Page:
With all that has been going on, one might easily forget that there is a season still going on. Or that tomorrow will see what might be billed as the final Champion’s League qualification spot ‘play-off’. Two teams separated merely by goal difference.

It would have been nice going into the game with Chelsea a few points to the good. But the Hammers blew that chance with a self-inflicted horror show at St James’ Park last Saturday. A game where we not only lost soft goals and priceless points, but also the services of Craig Dawson, for a brace of reckless challenges. To have lost twice this season to a poor Newcastle side takes some understanding.

With Dawson’s suspension, the ongoing absence of Declan Rice and Michail Antonio and the probable unavailability of Aaron Cresswell and Arthur Masuaku, it leaves David Moyes painfully short of options. If Cresswell is out then Fabian Balbuena will deputise for Dawson in the back three with Ben Johnson slotting in again at left wing back – not his best or most natural position by a long way.

I know Masuaku is something of a marmite player with West Ham fans but I do think we miss him (or a player like him) as he provides an available out-ball and a link between defence and attack, particularly when playing three at the back and sacrificing a creative spot in midfield. Every little helps for a side far too prone to giving the ball away cheaply. There has been some talk in the media of Said Benrahma filling that role but I am doubtful that it will have got Moyes attention. Benrahma is looking more marginalised as the weeks go by. The less game time he gets, the more he tries too hard to impress during his short cameos.

In the madly optimistic nature of the football supporter, I had been hoping for a miracle recovery by Rice in time for this weekend. His presence was sorely missed in a compressed midfield at Newcastle. Mark Noble will always give his all, but when he is not slowing play down or dropping too deep, the game is passing him by.

For the visitors, it has been a season for two halves as the naivety of Fat Frank gave way to the pragmatism of new media darling, Thomas Tuchel. On paper, the Blues are among the most talented squads in the division, but as a team they lack a spark to truly impress, even if they have become very difficult to beat. Expect plenty of comings and goings in west London during the close season. Lampard did have initial success by fielding a number of Chelsea youngsters but apart from Mount, they have flattered to deceive. It would be no surprise to see the likes of Abraham and Hudson-Odoi end up as perpetual loanees, following Loftus-Cheek and Barkley. Apart from Kovacic the Blues have a full squad to chose from tomorrow.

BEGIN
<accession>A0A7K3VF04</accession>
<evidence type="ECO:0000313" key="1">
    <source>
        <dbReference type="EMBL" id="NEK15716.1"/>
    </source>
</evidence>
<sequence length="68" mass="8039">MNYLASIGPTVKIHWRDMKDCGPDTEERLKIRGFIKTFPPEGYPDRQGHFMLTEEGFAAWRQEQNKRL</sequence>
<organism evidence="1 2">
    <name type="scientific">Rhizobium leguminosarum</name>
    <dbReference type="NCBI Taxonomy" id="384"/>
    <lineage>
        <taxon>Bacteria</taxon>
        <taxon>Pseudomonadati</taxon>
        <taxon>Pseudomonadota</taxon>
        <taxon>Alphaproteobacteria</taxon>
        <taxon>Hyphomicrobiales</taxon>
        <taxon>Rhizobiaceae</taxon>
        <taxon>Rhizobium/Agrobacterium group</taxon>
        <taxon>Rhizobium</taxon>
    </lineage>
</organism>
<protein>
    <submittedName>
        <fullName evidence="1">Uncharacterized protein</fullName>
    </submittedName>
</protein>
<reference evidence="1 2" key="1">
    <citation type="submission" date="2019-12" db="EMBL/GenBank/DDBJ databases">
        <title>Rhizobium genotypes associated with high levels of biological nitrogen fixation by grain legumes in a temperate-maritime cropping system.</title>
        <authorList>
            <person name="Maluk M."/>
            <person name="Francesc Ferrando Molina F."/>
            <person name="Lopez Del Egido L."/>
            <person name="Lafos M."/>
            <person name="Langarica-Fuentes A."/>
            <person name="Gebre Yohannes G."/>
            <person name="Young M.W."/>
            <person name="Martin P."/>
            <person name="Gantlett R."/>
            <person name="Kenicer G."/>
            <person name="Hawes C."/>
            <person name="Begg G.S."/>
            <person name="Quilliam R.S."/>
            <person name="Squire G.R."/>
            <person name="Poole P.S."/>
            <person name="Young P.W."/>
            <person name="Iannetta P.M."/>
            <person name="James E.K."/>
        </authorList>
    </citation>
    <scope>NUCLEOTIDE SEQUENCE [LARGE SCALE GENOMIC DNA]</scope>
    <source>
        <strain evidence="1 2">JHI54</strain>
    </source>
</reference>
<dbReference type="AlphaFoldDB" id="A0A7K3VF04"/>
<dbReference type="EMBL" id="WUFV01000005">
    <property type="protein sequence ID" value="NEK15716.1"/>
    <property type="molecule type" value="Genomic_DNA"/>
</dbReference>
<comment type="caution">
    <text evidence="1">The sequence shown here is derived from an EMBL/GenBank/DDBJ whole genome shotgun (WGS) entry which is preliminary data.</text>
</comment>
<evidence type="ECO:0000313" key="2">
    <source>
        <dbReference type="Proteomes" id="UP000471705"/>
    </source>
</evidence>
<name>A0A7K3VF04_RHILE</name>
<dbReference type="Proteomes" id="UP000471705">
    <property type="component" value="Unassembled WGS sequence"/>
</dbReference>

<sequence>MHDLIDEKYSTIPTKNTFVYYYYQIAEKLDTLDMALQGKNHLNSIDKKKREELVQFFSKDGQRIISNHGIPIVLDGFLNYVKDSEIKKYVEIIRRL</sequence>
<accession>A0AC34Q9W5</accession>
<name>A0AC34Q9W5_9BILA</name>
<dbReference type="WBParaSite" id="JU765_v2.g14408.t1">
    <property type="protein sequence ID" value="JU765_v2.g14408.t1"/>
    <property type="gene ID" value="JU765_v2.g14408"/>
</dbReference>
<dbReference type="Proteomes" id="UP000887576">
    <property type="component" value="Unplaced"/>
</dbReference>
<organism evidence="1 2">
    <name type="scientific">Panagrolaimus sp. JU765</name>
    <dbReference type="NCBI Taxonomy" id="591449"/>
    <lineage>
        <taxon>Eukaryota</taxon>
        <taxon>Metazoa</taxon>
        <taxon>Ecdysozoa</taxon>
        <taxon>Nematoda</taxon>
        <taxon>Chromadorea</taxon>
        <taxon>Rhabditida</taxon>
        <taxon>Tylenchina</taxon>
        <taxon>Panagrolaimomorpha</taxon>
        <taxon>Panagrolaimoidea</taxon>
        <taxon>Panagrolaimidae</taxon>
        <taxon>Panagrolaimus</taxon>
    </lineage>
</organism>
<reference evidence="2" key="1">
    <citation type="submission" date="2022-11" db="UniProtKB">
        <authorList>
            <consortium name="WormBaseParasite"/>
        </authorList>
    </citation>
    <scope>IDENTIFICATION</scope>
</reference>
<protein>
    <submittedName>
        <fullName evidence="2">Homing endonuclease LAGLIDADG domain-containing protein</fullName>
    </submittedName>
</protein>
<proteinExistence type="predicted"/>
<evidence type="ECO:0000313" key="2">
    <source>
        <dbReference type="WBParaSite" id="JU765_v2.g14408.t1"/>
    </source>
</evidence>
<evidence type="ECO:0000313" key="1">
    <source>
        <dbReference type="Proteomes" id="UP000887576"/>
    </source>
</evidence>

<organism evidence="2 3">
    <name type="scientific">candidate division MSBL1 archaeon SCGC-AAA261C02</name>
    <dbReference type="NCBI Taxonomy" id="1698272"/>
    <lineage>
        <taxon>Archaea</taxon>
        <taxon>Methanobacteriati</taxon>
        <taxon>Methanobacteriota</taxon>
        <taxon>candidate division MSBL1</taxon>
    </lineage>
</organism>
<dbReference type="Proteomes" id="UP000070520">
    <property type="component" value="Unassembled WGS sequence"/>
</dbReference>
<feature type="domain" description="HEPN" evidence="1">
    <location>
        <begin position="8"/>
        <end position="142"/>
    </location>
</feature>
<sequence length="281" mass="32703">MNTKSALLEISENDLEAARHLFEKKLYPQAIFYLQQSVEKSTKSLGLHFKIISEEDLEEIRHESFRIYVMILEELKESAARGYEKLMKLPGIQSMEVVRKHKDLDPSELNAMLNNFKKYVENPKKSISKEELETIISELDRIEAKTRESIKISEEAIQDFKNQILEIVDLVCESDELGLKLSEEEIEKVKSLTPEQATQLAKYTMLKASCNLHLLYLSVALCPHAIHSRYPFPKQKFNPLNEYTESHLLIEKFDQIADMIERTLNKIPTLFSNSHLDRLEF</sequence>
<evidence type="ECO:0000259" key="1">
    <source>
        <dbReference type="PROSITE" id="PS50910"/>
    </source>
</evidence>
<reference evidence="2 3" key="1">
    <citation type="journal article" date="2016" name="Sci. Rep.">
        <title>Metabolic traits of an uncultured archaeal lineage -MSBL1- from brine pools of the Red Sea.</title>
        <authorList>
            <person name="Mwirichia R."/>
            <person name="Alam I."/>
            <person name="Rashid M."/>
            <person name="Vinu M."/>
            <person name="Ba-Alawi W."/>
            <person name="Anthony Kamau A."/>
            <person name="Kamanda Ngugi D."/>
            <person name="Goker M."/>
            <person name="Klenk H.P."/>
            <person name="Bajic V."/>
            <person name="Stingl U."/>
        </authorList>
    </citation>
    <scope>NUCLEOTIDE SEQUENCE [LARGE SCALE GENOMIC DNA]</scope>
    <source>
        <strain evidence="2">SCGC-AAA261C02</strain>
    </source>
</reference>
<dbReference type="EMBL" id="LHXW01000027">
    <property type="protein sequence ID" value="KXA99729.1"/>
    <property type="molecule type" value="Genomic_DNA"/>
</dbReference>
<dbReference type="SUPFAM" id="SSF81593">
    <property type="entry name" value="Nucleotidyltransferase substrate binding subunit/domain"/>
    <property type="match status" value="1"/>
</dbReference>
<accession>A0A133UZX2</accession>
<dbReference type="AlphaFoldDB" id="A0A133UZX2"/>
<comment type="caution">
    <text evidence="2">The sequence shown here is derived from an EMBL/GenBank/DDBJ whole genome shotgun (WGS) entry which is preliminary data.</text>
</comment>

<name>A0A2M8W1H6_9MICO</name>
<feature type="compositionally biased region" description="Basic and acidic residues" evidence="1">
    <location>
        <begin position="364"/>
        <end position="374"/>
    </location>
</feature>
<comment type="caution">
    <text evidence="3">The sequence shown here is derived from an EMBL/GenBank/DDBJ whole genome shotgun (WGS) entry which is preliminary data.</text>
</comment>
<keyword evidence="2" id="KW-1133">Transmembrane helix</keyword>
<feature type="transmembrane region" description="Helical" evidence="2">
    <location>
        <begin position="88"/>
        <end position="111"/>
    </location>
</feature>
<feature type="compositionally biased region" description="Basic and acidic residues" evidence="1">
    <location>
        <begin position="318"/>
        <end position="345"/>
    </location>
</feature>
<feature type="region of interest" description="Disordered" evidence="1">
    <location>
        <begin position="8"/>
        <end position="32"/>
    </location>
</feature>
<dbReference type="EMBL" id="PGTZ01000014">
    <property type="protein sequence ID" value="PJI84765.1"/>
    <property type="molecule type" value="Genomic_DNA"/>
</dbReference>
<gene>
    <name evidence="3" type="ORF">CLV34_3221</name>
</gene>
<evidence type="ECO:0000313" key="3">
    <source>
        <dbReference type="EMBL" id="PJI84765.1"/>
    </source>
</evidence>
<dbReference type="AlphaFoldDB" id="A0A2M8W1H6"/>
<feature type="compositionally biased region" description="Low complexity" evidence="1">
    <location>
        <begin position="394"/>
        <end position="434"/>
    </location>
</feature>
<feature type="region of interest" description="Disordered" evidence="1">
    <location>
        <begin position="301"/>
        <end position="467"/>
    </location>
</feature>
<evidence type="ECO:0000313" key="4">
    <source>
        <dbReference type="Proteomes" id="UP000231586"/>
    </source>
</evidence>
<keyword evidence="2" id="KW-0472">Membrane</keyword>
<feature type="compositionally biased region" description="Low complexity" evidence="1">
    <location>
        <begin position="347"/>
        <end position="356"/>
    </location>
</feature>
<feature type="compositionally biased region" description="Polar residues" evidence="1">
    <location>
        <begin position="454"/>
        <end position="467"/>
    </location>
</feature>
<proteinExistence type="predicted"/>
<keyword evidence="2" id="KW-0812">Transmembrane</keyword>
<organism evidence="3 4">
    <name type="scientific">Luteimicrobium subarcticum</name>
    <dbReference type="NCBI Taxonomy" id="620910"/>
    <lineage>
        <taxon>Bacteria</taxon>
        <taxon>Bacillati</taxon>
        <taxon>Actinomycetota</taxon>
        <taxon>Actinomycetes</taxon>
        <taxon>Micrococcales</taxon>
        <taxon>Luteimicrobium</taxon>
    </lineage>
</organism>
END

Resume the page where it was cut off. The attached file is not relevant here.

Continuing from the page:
It feels like it should be a make-or-break game for the Hammers Champion’s League aspirations even though plenty can still happen in the remaining games. Leicester’s win last night has given them breathing space and a firm hold on third place, now that their injury problems are largely behind them. In the circumstances I would be happy with a draw against Chelsea, but I am also conscious of the dangers of Moyes playing for a draw. West Ham need to be set-up to retain the ball far better and be prepared to show ambition wherever possible – an approach that has rarely been seen against the top teams.

There is no need to boss possession but equally there is no need to surrender it needlessly. The worry is how the team can collectively keep control of the game with so many key players missing. Maybe a first home scoreless draw of the season is on the cards? COYI!

West Ham Season Opener Revisited: You’ll Never Guess What Happens Next

This week’s preview is brought to you by HammerCalm, the official stress relief medicine of West Ham United. Take one tablet after the third Hammer’s goal and the proven slow-release formulation promotes a sense of calm and relaxation until the seventh minute of added time.

Do you remember, the 12th night of September? West Ham had just crumbled to defeat in the opening game of the 2020/21 season to Newcastle United. The omens were grim. A dispirited Hammers, lacking pace and positional sense, reeling from the controversial sale of Grady Diagana, had been easily beaten 2-0 by a visiting side considered to have recruited wisely during the transfer window. The obvious flaws in the West Ham defence had not been addressed and a season of relegation struggle and disharmony was widely predicted.

Who but a fool would have guessed, back then, that when we reached the final seven matches of the season, West Ham would be challenging for a Champion’s League place with Newcastle on the periphery of the relegation scramble?